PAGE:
I have to say, databases have never been an area that I've been enthralled with, nor bothered to learn much about other than the big names like Oracle and dBase. I had no idea that they had moved on to bigger and better things in the area of databases until reading this article. I'm still not sure what the bigger and better new databases do that the older versions didn't do, but assume we'll learn more about that in the lecture. My basic view of databases is that they are kind of like my external hard drive for my Mac where I store all of the big stuff I don't need right away. Clearly a necessity in our profession with the amount of digital information we are dealing with on a regular basis.
The next article on metadata was all new territory for me. As I understand it, metadata basically forms the backbone of digital information systems and search engines. Gilliland's article covered many different examples of metadata and different ways that people are interpreting it, but ultimately that is my understanding. Both Gilliland and Miller, who wrote about the Dublin Core Data Model, argue for moving towards some form of standards in order for systems to work properly. This obviously makes sense, but the question arises as to which system? I suppose there is a debate going on somewhere about which model is best...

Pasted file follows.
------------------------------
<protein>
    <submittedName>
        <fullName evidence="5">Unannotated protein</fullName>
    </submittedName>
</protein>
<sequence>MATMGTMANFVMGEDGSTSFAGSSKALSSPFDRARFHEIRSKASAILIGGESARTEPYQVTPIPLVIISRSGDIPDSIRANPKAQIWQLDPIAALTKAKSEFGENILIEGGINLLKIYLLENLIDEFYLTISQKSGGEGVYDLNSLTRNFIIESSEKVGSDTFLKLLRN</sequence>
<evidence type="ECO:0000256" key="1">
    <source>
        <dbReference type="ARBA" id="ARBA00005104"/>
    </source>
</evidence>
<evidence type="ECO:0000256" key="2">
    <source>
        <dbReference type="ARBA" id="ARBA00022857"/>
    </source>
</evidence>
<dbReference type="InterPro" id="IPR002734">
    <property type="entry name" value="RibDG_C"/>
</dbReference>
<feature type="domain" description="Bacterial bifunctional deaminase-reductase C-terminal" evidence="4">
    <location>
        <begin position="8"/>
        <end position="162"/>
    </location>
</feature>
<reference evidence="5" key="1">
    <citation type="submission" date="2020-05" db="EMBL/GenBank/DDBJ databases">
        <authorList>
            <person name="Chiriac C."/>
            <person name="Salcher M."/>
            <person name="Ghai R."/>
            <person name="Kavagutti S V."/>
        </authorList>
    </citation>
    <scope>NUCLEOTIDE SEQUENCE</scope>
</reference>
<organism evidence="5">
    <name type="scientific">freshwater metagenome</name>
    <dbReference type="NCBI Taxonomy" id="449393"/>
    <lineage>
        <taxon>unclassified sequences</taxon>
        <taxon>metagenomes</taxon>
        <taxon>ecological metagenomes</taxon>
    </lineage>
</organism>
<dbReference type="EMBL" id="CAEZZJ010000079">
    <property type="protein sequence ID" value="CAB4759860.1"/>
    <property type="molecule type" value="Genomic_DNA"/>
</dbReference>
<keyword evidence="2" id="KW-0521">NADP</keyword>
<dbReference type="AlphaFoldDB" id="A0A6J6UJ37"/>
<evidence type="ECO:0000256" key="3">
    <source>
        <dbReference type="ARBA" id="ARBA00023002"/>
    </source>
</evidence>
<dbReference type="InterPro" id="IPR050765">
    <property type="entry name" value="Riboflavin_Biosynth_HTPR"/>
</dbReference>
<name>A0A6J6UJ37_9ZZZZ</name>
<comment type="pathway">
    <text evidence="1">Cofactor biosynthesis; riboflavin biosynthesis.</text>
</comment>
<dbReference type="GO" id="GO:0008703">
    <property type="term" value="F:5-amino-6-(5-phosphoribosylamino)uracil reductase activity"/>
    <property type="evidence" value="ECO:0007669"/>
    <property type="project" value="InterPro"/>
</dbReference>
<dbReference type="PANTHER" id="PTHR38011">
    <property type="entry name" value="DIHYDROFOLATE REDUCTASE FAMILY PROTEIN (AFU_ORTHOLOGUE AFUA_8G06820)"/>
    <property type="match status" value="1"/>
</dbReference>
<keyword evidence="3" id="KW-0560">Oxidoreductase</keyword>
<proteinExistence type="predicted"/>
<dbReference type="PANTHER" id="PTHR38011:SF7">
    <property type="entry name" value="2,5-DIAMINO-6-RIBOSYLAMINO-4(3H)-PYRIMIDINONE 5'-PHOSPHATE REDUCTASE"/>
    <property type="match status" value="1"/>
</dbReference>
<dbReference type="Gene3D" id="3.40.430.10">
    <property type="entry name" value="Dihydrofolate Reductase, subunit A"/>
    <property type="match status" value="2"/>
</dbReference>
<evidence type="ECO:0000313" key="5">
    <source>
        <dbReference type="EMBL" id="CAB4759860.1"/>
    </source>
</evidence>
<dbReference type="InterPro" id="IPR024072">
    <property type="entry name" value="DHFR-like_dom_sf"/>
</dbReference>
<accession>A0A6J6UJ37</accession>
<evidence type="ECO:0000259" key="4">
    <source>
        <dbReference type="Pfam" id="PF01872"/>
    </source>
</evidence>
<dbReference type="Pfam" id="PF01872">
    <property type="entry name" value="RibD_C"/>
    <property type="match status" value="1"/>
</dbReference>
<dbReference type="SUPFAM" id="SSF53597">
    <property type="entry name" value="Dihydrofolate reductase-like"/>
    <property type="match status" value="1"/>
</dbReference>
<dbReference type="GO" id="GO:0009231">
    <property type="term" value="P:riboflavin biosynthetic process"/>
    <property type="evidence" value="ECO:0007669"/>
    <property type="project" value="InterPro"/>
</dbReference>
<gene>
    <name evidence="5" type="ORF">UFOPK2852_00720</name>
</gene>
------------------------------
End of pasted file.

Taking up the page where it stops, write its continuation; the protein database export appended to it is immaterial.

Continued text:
“Most people don't realize how important librarians are. I ran across a book recently which suggested that the peace and prosperity of a culture was solely related to how many librarians it contained. Possibly a slight overstatement. But a culture that doesn't value its librarians doesn't value ideas and without ideas, well, where are we?”
― Neil Gaiman
― Neil Gaiman